The Hirosaki knives have been forged by blacksmiths in Hirosaki City for over 1000 years. Kenji Ashizawa‘s handmade paulownia wood knife box is designed to preserve the beauty of the knives by protecting the steel from moisture and maintain their edge. Hirosaki city, located in Aomori Prefecture, is famous for apples in Japan, and so the knife box also utilizes up-cycled apple wood on the rails of the box that join the layers.

Kitchen knife kit boxRead all our stories on Keiji Ashizawa here.

Source: Wallpaper* Handmade 2011

October 27, 2011   Comments Off

MUJI Touchscreen Gloves

This made my day. And just in time for winter! These gloves come with conductive material interwoven into the thumb and forefinger so you can operate your device without subjecting your bare hands to the cold! Thanks MUJI.

Source: MUJI press release

October 26, 2011   3 Comments

Chu Enoki | Unleashing the Museum

“RPM 1200″ | click images to enlarge | courtesy Hyogo Museum of Art

Chu Enoki
is an eccentric Japanese artist who has been practicing since the mid-1960s. He is known for going to Hungary with a “hangari” haircut, walking the streets of Ginza shirtless, with the Expo ’70 logo sunburned onto his bare chest, erecting a pop-up bar and serving drinks to customers while dressed as a transvestite,  as well as large-scale sculptures such as Space Lobster P-81, which was built from over 20 tons of scrap metal salvaged from trains and boats that he disassembled with his own bare hands.

Well now all his humorous oddities – both big and small – have been assembled in a single space in the largest retrospective of his work to date. “Unleashing the Museum,” which opened earlier this month at the Hyogo Museum of Art (details below), is a comprehensive look at the enigmatic artist who poked fun at himself while ridiculing all that modern Japan had become.

“RPM-1200″ (detail) | courtesy Hyogo Museum of Art

One of the main attractions of the show is RPM-1200 (above), a utopian – or perhaps dystopian -  futuristic city sculpted from old drill bits and machine parts.

“cartridge” made from thousands of actual bullet shells

unless otherwise noted, all images courtesy Tabitoba

source: HitsPaper | Hyogo Museum of Art | Tabitoba


Chu Enoki | Unleashing the Museum
Hyogo Museum of Art
2011.10.12 – 11.27
10:00 – 18:00
general admission 1200 yen

October 26, 2011   Comments Off

Halloween Costume by Mihara Yasuhiro

Haven’t figured out what to be for Halloween yet? Take a cue from Japanese fashion designer Mihara Yasuhiro. Although best known for his footwear, Mihara is also an avid kaiju collector. Taking his obsession with the occult a step further, Mihara presents a preppie ghost costume that incorporates a clothes hanger through the head.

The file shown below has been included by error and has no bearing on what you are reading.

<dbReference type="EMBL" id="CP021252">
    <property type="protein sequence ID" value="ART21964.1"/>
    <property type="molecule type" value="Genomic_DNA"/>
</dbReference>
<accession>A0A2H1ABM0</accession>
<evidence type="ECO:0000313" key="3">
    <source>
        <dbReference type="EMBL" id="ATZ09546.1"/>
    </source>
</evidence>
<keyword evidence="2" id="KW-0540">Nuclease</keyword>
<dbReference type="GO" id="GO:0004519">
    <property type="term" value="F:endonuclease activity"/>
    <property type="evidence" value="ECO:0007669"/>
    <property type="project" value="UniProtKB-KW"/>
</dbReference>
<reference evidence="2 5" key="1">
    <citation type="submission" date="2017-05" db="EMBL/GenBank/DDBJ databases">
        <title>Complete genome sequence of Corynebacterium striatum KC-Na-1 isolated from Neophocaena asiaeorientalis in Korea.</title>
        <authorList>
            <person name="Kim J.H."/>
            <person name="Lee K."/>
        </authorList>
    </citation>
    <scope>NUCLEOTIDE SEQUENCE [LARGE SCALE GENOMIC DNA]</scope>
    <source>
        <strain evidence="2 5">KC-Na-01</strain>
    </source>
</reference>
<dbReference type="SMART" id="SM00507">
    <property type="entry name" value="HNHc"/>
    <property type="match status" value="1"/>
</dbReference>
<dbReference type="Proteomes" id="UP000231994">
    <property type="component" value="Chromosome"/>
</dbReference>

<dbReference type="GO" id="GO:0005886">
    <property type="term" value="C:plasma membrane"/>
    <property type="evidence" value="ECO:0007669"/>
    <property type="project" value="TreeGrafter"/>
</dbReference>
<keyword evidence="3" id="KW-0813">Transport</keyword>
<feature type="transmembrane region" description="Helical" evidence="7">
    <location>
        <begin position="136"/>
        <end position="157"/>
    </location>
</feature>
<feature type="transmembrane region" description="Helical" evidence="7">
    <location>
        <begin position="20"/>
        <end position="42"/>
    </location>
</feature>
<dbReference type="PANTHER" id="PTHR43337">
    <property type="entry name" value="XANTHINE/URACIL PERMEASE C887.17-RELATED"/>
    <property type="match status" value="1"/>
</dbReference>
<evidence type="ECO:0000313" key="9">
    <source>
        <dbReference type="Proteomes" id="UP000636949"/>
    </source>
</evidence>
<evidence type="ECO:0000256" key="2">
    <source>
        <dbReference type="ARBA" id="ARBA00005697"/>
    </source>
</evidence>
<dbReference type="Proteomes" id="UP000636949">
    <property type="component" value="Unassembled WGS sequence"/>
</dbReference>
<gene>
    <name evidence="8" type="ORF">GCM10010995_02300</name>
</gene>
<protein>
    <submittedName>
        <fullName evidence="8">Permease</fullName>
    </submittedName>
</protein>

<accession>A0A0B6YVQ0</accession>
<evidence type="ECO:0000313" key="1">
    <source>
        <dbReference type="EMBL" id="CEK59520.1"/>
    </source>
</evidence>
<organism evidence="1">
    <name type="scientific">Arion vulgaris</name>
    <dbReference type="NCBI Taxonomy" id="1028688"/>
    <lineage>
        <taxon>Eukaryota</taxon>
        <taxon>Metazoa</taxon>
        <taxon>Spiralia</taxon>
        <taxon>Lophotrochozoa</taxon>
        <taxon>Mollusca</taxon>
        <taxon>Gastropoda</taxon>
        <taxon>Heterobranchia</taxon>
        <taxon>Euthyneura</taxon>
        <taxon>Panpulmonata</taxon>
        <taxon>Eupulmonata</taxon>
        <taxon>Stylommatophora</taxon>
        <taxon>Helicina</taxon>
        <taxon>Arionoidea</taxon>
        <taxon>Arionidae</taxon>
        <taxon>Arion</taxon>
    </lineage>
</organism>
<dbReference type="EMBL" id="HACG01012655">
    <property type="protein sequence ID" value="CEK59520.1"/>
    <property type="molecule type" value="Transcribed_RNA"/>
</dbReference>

“The ghost of preppy style can usually be found in the back of the closet, in the darkest corner, where things are forgotten,” says the designer.

Source: NYT Style Magazine

October 24, 2011   Comments Off

Japan’s Zombie Outbreak Preparedness

(originally published on October 29, 2010)

Each year, around this time, it’s highly recommended that you review your zombie outbreak preparedness plan – experts say it’s not a matter of if, but when. With a cremation rate of 99.85% (2008 data), Japan and their corpse count, or lack thereof, would seem an ideal place to to ride out a plague of the undead. In the text that follows I would like to analyze the pros and cons of the East vs. the West, so that each of us can make informed decisions regarding our own contingency plans for the impending zombie pandemic.

Japan’s Safety Profile

First, when we model out the spread of a zombie pandemic the most essential question is its origination. If the zombie outbreak first originates outside of Japan, and there are no signs of lengthy incubation periods, an initial assessment of the situation may justly lead many to flee to Japan as soon as possible. With very few corpses lying around in the ground, and an ocean surrounding the country, Japan seems to be ideally positioned as a place to not get your brains chewed out.

However, in an entirely different scenario, where the outbreak occurs in Japan, one can easily imagine the devastating consequences of being in the land of the rising dead. In a previous essay, Jim Hawe makes some excellent assertions that question the core of Japan’s safety profile.  First of all, the geographic make-up of Japan could be tragically disadvantageous. Densely populated urban areas serve as ideal feeding grounds. And very little land to actually run to, coupled with the likely probability that other countries would deny you entry due to fear of contamination, certainly raises questions about Japan’s zombie outbreak preparedness.